The University of St.Gallen (HSG) is a vibrant place to study. Alongside German and, of course, Swiss German, you will hear a lot of English spoken on campus. Highly dedicated students from all over the world come together here. The HSG campus has a truly distinctive atmosphere and is located in a city that offers great quality of life – perfect for settling in quickly and embarking on stress-free study.
Contextual Studies form one of the most important and unique distinguishing features of HSG. They teach insights and skills that are designed to give social, historical and cultural context to the students’ chosen core studies. Contextual Studies plays a significant role in forming personalities who are aware of their social responsibility and who will go on to be guided by integrative thinking and sustainable decision-making in their professional lives.
Contextual Studies begin in the Assessment Year. In the subsequent Bachelor’s and Master’s degree programmes, you have the option of gaining specialised qualifications in specific areas of concentration – Media, Cultures, History, Society, Responsibility, Creativity, Law and Technologies – or in an area of your choosing. “Workshops” allow you to work in more depth on individual research questions. Contextual Studies are rounded off with Skills and Languages: these can include courses on academic work and writing, rhetoric, digital literacy/programming, negotiating techniques, time management and language courses. All students at HSG must demonstrate proficiency in at least two foreign languages. At present, courses are available in the following languages: German, English, French, Italian, Spanish, Portuguese, Chinese, Japanese, Russian and Arabic.
The Assessment Year is the first year of study of every Bachelor’s degree programme at HSG. All students acquire broad basic knowledge of economics and legal studies in this clearly structured year. There is a separate Assessment Year for the Bachelor’s degree programme in computer science. This foundation in content and subject-based methodology prepares students for their subsequent studies, while the programme structure, which is unique in Switzerland, encourages interdisciplinary thinking from the very outset. The Assessment Year also gives HSG students a sense of direction for their ongoing studies, as it indicates which Bachelor’s degree course (major) is right for you. During the Assessment Year, you’ll become acquainted with the expectations and aims of HSG, not to mention your new fellow students. This is often a time of forging new friendships that will last throughout your studies and beyond. HSG uses different forms of teaching and learning to impart knowledge. In addition to lectures, exercises and seminars in the standard classroom study format, there are online formats for self-study, including time-delayed and blended learning formats, which allow you to absorb content through independent study at any time and anywhere, before sharing it with others and taking a critical look at it in the classroom. The HSG-developed learning platform StudentWeb and learning apps such as Brian can also assist your studies. Having a mix of methods brings variety to your studies and allows you to shape them to suit you. The different examination formats during the Assessment Year – written exams, oral exams, seminar and group work – also ensure that people with different skills are given a fair opportunity. Exams are staggered over the two semesters of the Assessment Year, which also takes off some of the pressure. Ongoing acquisition of knowledge is at the heart of everything we do at HSG. You can complete the Assessment Year in either a German-language or an English-language “track”. The English track only offers a specialisation in economics. Once they have successfully completed the Assessment Year, students transfer to a major at Bachelor’s level. Assessment Year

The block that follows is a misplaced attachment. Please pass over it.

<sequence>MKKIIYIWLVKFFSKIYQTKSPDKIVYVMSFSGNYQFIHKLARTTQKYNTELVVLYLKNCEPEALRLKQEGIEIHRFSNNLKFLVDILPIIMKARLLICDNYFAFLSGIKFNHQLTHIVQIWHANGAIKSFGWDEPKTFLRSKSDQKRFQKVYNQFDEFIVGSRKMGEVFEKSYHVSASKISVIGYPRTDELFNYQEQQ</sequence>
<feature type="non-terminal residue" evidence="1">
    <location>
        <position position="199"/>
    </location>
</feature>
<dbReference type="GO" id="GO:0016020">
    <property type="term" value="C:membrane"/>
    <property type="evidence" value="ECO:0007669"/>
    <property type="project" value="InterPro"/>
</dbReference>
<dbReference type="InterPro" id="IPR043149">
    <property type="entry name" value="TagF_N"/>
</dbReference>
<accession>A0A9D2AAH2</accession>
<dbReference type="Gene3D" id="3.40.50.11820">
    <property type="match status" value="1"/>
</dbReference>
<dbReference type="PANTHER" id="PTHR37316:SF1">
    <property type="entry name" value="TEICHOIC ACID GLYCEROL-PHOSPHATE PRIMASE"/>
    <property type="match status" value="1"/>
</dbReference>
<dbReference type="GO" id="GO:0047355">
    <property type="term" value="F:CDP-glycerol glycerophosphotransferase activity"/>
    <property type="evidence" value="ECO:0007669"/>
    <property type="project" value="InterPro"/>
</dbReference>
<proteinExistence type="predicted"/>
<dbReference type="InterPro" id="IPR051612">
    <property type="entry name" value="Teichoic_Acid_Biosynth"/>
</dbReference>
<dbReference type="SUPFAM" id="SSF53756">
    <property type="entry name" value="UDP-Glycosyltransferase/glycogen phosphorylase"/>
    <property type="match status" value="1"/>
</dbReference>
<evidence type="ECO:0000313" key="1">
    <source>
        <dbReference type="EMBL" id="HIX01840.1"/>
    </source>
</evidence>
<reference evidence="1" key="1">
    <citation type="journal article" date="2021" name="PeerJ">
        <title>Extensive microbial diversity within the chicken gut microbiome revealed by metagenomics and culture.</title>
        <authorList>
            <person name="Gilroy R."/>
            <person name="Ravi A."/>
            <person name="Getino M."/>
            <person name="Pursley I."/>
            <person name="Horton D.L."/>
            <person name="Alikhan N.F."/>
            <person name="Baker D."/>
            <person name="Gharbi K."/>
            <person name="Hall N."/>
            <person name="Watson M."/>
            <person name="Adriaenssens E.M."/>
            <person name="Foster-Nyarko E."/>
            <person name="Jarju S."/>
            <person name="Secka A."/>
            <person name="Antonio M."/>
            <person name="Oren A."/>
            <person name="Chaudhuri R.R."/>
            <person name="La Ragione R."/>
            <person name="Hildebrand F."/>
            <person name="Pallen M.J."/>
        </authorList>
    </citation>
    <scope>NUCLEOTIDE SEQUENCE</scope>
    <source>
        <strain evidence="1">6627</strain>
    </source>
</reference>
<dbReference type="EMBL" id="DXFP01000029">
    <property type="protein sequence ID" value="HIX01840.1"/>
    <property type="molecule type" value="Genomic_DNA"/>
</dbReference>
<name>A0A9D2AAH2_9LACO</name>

Aurélie explains more about the Assessment Year in this video: here
One week before lectures begin, the new undergraduate students gather on campus for the StartWeek. The StartWeek is an integral part of your studies and is aimed at helping you find your way around and feel at home at this leading university as quickly and easily as possible, by settling in socially and getting to grips with subject-related and administrative matters. This week is intended to get your studies off to the best possible start, so that you can hit the ground running when lectures get underway, without any setbacks due to organisational issues. Here are a few impressions of StartWeek at the beginning of this year’s autumn semester.